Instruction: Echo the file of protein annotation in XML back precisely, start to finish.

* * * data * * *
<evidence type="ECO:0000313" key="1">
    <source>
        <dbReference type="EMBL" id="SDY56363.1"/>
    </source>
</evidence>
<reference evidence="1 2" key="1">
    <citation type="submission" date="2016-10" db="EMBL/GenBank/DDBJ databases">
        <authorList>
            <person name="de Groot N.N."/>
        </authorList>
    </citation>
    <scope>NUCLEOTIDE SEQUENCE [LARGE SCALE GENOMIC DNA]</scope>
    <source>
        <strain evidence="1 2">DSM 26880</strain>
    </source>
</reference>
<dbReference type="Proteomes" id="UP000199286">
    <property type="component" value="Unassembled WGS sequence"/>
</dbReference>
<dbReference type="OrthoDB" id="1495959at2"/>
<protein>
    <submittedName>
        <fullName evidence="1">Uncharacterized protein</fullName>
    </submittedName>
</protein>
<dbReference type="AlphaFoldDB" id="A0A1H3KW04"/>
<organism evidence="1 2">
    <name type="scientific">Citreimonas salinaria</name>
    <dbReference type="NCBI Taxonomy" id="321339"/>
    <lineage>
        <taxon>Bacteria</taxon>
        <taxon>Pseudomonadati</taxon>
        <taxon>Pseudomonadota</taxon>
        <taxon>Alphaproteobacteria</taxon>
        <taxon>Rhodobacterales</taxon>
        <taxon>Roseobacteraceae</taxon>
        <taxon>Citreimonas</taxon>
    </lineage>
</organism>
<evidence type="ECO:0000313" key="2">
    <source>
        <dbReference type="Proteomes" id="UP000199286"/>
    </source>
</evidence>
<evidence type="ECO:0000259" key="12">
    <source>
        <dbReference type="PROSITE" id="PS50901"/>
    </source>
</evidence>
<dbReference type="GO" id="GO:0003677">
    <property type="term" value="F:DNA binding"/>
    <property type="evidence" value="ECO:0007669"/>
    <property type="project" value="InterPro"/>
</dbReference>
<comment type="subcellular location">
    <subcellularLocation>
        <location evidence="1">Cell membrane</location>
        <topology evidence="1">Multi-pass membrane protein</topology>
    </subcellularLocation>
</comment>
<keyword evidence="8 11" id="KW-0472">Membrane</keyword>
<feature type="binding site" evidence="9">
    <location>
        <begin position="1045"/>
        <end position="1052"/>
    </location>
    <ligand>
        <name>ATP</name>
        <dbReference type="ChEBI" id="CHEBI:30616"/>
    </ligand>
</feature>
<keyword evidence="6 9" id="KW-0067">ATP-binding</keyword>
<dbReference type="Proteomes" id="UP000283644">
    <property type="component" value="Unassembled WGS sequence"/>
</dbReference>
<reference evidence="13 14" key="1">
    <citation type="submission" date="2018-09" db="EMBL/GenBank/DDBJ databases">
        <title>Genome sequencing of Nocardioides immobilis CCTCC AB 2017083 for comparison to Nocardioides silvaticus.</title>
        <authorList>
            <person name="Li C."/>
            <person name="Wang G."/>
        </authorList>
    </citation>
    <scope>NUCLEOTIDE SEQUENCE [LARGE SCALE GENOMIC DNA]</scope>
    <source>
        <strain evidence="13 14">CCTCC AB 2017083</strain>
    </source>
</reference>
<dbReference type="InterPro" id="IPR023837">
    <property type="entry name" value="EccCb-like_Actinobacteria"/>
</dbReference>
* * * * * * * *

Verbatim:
<evidence type="ECO:0000313" key="1">
    <source>
        <dbReference type="EMBL" id="SDY56363.1"/>
    </source>
</evidence>
<reference evidence="1 2" key="1">
    <citation type="submission" date="2016-10" db="EMBL/GenBank/DDBJ databases">
        <authorList>
            <person name="de Groot N.N."/>
        </authorList>
    </citation>
    <scope>NUCLEOTIDE SEQUENCE [LARGE SCALE GENOMIC DNA]</scope>
    <source>
        <strain evidence="1 2">DSM 26880</strain>
    </source>
</reference>
<dbReference type="Proteomes" id="UP000199286">
    <property type="component" value="Unassembled WGS sequence"/>
</dbReference>
<dbReference type="OrthoDB" id="1495959at2"/>
<protein>
    <submittedName>
        <fullName evidence="1">Uncharacterized protein</fullName>
    </submittedName>
</protein>
<dbReference type="AlphaFoldDB" id="A0A1H3KW04"/>
<organism evidence="1 2">
    <name type="scientific">Citreimonas salinaria</name>
    <dbReference type="NCBI Taxonomy" id="321339"/>
    <lineage>
        <taxon>Bacteria</taxon>
        <taxon>Pseudomonadati</taxon>
        <taxon>Pseudomonadota</taxon>
        <taxon>Alphaproteobacteria</taxon>
        <taxon>Rhodobacterales</taxon>
        <taxon>Roseobacteraceae</taxon>
        <taxon>Citreimonas</taxon>
    </lineage>
</organism>
<evidence type="ECO:0000313" key="2">
    <source>
        <dbReference type="Proteomes" id="UP000199286"/>
    </source>
</evidence>
<evidence type="ECO:0000259" key="12">
    <source>
        <dbReference type="PROSITE" id="PS50901"/>
    </source>
</evidence>
<dbReference type="GO" id="GO:0003677">
    <property type="term" value="F:DNA binding"/>
    <property type="evidence" value="ECO:0007669"/>
    <property type="project" value="InterPro"/>
</dbReference>
<comment type="subcellular location">
    <subcellularLocation>
        <location evidence="1">Cell membrane</location>
        <topology evidence="1">Multi-pass membrane protein</topology>
    </subcellularLocation>
</comment>
<keyword evidence="8 11" id="KW-0472">Membrane</keyword>
<feature type="binding site" evidence="9">
    <location>
        <begin position="1045"/>
        <end position="1052"/>
    </location>
    <ligand>
        <name>ATP</name>
        <dbReference type="ChEBI" id="CHEBI:30616"/>
    </ligand>
</feature>
<keyword evidence="6 9" id="KW-0067">ATP-binding</keyword>
<dbReference type="Proteomes" id="UP000283644">
    <property type="component" value="Unassembled WGS sequence"/>
</dbReference>
<reference evidence="13 14" key="1">
    <citation type="submission" date="2018-09" db="EMBL/GenBank/DDBJ databases">
        <title>Genome sequencing of Nocardioides immobilis CCTCC AB 2017083 for comparison to Nocardioides silvaticus.</title>
        <authorList>
            <person name="Li C."/>
            <person name="Wang G."/>
        </authorList>
    </citation>
    <scope>NUCLEOTIDE SEQUENCE [LARGE SCALE GENOMIC DNA]</scope>
    <source>
        <strain evidence="13 14">CCTCC AB 2017083</strain>
    </source>
</reference>
<dbReference type="InterPro" id="IPR023837">
    <property type="entry name" value="EccCb-like_Actinobacteria"/>
</dbReference>